Quark opens up the floor to questions

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Quark has been operating in a benign spirit of openness lately, especially since its release of Quark 7. And it’s had some pretty positive responses to the release of Quark Interactive Designer 1.0 (   ), its new tool—affectionately known as QID—for converting Quark’s print layouts into interactive Flash projects for your Web site.

Over the past few months, Quark has hosted various forums for users and the press, in an effort to better connect with and gauge the priorities of its target market. And the company is taking another opportunity at Macworld Expo on Tuesday, January 9th at 3:00 p.m. in Media Briefing Room 252.

After giving Expo attendees a few hours to recover from Steve Jobs’ keynote address, Quark’s new president and CEO Ray Schiavone will play host to a “dialogue” with media, customers, and partners. Paul Schmitt, Quark’s vice president of product development, Jürgen Kurz, senior vice president, desktop products, and Richard Pasewark, senior vice president of sales and marketing will be on hand to cheerlead a QID demo by satisfied Quark customer, Factory Design Labs.

This demo marks QID’s trade show debut, and a great opportunity for you to query Quark about its future plans regarding QID and—I’d imagine—just about anything else you’d like to discuss.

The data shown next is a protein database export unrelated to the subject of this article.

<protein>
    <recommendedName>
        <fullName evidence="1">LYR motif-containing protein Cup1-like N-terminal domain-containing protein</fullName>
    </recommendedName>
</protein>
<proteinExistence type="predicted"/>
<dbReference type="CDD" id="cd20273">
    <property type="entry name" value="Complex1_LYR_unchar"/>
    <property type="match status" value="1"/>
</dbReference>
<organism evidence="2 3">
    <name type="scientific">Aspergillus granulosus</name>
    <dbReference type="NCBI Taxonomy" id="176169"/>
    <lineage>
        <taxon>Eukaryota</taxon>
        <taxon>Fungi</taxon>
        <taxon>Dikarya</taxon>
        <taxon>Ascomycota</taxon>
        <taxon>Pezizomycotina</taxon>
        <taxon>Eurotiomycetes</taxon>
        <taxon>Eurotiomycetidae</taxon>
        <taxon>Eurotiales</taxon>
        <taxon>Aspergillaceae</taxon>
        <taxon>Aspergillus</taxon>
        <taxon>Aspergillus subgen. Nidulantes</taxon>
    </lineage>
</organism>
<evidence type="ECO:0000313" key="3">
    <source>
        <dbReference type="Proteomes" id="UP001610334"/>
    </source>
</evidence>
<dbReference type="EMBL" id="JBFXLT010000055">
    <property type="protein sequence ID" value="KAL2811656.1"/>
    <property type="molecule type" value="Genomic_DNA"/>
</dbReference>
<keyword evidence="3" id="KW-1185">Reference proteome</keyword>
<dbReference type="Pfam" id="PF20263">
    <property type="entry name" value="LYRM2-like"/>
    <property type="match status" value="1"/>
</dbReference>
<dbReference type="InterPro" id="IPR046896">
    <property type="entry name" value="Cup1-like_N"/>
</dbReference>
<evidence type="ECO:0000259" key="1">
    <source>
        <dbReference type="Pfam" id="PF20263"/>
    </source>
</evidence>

Some educated Quark observers are curious about the following:

  • Since QID looks very similar to QuarkImmedia, how much of QID’s code is actually derived from QuarkImmedia, and will QID support QuarkImmedia files or assets, such as buttons, animations, and so on?
  • If users import a SWF file into a QID file, will it work properly inside the SWF that QID exports?
  • Since there are so many things that Flash can do that QID cannot, won&38217;t this turn off designer/developers?
  • Considering that Adobe cancelled LiveMotion (its Flash development tool) before the Macromedia acquisition, why do you think that Quark will do better, or be able to keep QID up to date with Flash technology?
  • Will we someday be able to export QID files to other formats, such as Microsoft’s WPF or (eventually) WPF/E (Windows Presentation Foundation/Everywhere), Microsoft’s cross-platform Web presentation technology, which is currently under development?
  • How does QID fit into Quark’s product strategy for the future—is it part of an effort to expand beyond QuarkXPress itself, or is it a continuation of XPress add-ons in the spirit of QuarkCopyDesk?
  • There have been many attempts by various vendors to combine print and Web design and production tools, but none have been successful. Does Quark believe that’s because of technology limits, product designs that did not work in the real world, or fundamental differences between print and online media that require a nearly independent creative effort for each medium (and limiting sharing to basic content re-use)?

Those are some questions. Be sure to ask Quark some of yours.

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